Utopia: Under Construction | Brighton Fringe review by Steve Bennett
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Utopia: Under Construction

Brighton Fringe review by Steve Bennett

Labouring under the false belief that every show needs a theme, Utopia: Under Construction is a compilation of three newish comedians from South West England, presented under the notion that society needs to be dismantled and built upon new pillars. When one of those pillars is ‘cartoons’ because one of the comics has a routine about cartoons, you know the premise is straining.

The show is compered by Christian Russell-Pollock, who displays a touch of the ironic sexism of someone who’s watched a few too many Ricky Gervais specials, though with a little more pleasantness. We don’t get to hear much of his material, though, as in his hard-hat and high-vis vest he has to go through all the needless admin of the hour.

In fact, much of his section is written by the audience, who are asked to supply their lists of the best things in life and suggestions for a political agenda while waiting for the show to start. Some of the outlandish suggestions get laughs, while Russell-Pollock’s contribution is to inject comments like: ‘I love you lot!’ to make us feel good. He’s genial enough as an MC, but isn’t providing much content, even in reaction to the suggestions.

Our host then unveils a graphic illustrating a 1970s ideal of the seven pillars of society: education, government, commerce  etc, which opening act Jon Matthews is tasked with demolishing. He does not make for a charismatic revolutionary, mainly because he directs at least half of his material directly to his feet. It seems an effort for him to look the audience head-on, but it’s a hurdle he needs to overcome.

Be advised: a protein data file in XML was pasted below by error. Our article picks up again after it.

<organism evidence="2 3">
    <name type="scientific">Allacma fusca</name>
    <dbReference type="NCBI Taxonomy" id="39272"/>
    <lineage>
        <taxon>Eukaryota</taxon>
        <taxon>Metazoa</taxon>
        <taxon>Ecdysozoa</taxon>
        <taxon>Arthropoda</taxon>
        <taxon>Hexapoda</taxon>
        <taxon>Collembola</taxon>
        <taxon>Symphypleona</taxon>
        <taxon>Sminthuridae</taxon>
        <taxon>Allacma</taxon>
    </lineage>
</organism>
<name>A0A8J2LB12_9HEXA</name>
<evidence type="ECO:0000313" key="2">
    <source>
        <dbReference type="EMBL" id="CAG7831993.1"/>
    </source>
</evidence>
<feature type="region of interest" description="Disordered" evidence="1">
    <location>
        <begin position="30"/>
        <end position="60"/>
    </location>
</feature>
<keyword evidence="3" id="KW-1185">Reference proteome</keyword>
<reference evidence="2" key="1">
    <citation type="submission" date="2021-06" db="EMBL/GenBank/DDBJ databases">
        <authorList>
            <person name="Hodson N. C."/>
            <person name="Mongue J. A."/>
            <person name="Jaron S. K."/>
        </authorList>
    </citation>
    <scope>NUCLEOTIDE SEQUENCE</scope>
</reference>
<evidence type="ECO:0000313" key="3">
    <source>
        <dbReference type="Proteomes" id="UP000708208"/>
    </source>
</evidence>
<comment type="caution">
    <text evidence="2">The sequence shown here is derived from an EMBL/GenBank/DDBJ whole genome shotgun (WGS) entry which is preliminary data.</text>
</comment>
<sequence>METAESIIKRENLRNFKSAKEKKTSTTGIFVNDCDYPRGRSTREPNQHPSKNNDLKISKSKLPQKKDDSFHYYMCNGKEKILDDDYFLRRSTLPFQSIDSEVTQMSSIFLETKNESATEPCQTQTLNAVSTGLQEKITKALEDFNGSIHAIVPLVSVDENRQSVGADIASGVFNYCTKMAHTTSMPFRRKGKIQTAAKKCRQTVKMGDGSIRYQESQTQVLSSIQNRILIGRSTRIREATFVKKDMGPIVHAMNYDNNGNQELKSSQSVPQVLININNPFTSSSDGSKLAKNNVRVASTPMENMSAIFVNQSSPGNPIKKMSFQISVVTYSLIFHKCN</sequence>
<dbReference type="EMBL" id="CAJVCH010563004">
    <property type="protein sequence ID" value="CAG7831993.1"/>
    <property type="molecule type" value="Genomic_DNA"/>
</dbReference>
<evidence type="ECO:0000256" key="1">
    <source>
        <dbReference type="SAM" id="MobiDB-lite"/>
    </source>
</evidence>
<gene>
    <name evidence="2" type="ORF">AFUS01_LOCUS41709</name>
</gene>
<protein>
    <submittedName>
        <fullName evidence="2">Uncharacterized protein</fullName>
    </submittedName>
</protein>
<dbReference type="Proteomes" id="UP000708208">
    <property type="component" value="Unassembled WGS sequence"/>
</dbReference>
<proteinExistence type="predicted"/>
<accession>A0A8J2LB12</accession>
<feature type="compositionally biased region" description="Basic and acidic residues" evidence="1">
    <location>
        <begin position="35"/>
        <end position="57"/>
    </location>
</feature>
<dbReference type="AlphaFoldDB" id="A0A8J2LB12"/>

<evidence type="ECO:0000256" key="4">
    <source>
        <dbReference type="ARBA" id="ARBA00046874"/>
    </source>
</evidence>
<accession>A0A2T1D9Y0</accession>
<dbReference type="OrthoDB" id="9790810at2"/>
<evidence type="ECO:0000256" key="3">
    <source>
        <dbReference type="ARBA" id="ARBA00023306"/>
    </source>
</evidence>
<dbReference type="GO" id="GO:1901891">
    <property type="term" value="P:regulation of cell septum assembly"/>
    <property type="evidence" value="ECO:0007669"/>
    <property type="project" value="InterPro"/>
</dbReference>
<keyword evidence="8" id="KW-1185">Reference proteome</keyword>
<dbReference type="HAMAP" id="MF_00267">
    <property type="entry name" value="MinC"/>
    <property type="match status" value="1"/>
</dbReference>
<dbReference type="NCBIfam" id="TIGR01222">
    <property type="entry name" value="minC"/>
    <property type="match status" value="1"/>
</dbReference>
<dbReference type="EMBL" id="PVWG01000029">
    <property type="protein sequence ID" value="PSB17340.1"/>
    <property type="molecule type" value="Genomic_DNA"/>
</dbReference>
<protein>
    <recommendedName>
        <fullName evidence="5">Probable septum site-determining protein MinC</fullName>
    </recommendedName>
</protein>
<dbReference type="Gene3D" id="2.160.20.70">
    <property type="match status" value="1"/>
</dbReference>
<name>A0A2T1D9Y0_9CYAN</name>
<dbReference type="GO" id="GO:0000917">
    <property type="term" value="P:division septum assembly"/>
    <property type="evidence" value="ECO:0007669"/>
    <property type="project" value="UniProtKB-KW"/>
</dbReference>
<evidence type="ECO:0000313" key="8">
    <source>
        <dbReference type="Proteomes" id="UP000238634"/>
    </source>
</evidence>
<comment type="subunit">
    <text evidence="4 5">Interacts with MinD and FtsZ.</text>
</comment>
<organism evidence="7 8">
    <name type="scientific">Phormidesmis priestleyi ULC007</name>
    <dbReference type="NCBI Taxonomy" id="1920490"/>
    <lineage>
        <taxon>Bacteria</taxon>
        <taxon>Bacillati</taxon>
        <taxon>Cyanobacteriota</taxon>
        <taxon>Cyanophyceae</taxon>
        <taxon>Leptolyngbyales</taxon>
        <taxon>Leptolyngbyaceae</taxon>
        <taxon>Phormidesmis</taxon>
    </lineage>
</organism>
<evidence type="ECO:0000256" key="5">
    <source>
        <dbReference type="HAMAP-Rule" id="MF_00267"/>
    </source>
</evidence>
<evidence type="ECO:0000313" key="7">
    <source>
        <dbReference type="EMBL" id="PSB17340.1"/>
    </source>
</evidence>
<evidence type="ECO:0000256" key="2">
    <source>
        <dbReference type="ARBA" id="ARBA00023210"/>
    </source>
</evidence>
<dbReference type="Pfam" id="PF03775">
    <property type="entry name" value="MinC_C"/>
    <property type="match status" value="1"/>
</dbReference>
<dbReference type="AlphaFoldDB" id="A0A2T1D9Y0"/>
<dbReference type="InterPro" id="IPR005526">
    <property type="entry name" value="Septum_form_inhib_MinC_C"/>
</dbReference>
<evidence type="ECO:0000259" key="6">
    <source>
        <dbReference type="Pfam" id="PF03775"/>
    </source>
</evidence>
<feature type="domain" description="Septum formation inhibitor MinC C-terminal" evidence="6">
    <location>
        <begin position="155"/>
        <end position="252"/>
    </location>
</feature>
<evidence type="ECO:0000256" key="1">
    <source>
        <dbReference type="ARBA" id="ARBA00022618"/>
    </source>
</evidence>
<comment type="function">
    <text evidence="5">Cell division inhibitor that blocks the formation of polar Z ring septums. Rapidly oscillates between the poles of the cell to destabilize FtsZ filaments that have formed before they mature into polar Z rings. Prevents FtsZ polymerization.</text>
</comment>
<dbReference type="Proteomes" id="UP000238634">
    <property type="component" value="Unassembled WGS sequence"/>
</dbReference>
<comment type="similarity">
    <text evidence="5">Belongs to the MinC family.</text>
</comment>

His writing is better than his performance, especially when it comes to geeky punchlines you can feel smart for getting. He has a decent line in grumbling, especially when it comes to Peppa Pig, while his making a euphemistic trope out of the apparently innocuous phrase ‘building a statue to Margaret Thatcher’ is inspired. Not all is gold – a very long-winded story about him looking like Jesus is over-familiar, perhaps every full-bearded comic seems compelled to do a variation on this theme.

Eliza Fraser is more interesting presence, sparky and energetic as she rattles through her set. But behind the intense enthusiasm, gags are thin on the ground. Premises don’t really go anywhere and again plenty cover old ground, such as Romeo And Juliet not being the idealised romance it’s purported to be, especially when you consider the characters’ ages.

Much of her stream-of-consciousness is about the lot of being a comedian, such as complaining about the expense and stress of performing at the Edinburgh Fringe. This is parochial and self-involved: after all no one’s making her do the festival but herself. She has some a more generous message about kindness later on, but it doesn’t feel joined-up, and is again light on identifiable punchlines.

So, on this basis, this new Utopia is far from ideal.

Review date: 2 Jun 2019
Reviewed by: Steve Bennett

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